IIIA. Natural Sciences

IIIB. Mathematics and Formal Logic

IIIC. Science, Technology, and Society

or a second Natural Science

Note: 1) A complete list of the courses that satisfy the subdivisions above can be found in the front General Education section of this catalog and the online course search. 2) No more than 2 courses8 units from a single discipline may be applied to meet the requirements of the general education program.

II. Diversity Requirement

Complete one diversity course 3-4



Note: 1) A complete list of the courses that satisfy the requirement above can be found in the front Diversity Requirement section of this catalog and the online course search. 2) Transfer students with 28 units or more transfer units prior to fall 2011 are encouraged but not required to complete a designated course prior to graduation. 3) Courses may be used also to meet general education and/or major/minor requirements.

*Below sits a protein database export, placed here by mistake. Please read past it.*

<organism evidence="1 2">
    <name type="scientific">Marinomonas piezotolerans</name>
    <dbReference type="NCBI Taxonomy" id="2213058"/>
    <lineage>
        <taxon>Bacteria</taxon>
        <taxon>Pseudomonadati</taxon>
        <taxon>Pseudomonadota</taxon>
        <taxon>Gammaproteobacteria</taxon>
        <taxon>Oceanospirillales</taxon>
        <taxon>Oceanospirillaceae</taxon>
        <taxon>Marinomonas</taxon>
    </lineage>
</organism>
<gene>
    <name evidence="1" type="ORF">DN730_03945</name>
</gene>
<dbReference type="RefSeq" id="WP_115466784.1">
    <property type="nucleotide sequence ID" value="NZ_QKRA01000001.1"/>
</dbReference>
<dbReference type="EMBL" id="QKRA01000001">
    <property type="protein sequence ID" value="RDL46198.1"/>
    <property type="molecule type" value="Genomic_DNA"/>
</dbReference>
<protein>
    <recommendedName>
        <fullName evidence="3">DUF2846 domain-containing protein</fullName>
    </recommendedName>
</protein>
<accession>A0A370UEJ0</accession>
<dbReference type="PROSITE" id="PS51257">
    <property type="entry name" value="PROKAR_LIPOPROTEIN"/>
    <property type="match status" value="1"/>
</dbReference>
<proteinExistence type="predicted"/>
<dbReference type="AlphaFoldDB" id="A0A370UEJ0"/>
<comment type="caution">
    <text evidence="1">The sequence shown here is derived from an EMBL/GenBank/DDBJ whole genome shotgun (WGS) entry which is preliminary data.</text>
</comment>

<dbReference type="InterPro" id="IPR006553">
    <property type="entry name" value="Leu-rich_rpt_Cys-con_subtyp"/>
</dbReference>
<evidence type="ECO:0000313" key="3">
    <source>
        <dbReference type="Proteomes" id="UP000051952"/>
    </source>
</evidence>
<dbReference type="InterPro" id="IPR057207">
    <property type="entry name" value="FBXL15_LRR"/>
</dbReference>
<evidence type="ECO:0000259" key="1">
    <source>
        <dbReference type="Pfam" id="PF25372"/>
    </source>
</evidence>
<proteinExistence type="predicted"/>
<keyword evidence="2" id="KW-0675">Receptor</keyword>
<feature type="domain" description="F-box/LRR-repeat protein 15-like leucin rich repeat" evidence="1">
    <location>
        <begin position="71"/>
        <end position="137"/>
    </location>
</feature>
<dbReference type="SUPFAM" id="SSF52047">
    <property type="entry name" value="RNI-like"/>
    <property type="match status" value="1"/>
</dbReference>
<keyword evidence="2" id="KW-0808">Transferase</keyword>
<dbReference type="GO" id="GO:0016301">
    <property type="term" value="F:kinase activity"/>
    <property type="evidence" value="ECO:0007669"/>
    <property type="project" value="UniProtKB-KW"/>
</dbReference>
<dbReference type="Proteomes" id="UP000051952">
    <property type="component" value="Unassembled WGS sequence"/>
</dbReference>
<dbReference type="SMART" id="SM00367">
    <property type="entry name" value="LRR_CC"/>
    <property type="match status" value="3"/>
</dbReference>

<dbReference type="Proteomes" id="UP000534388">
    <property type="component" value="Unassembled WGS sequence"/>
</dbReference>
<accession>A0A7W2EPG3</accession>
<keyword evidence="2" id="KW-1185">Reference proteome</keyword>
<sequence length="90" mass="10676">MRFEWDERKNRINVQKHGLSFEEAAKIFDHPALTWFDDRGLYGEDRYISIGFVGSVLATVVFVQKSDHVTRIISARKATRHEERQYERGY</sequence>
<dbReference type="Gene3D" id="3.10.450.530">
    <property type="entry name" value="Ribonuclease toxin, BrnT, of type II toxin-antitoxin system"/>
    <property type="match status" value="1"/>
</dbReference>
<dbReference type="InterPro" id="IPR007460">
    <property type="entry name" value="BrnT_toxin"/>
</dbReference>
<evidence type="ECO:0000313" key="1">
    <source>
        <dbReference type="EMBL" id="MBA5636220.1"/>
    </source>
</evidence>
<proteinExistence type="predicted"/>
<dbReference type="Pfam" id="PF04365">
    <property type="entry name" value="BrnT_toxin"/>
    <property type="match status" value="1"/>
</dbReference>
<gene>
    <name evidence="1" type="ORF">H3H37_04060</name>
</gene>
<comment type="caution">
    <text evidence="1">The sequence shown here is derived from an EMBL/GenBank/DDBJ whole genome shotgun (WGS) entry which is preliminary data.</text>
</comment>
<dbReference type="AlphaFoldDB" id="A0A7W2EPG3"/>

III. Fundamental Skills

Demonstrate competence in:

Reading

Writing


Quantitative analysis

Note: A detailed description of how you can satisfy the fundamental skills above can be found in the front General Education section of this catalog.

IV. Breadth Requirement

Complete 64 units outside the primary discipline of the first major, regardless of the department who offers the course(s) in that discipline (Including general education courses, transfer courses, CPCE/EXTN units, internships, etc.)



V. Major Requirements

Minimum 44 units and 13 courses, including:

MATH 051 Calculus I 4

MATH 053 Calculus II 4

MATH 055 Calculus III 4

MATH 145 Applied Linear Algebra 4

One of the following courses: 4

MATH 049 Introduction to Abstract Mathematics

MATH 057 Applied Differential Equations I: ODEs

MATH 049 Introduction to Abstract Mathematics

Four of the following courses (minimum 3 units per course) 12-16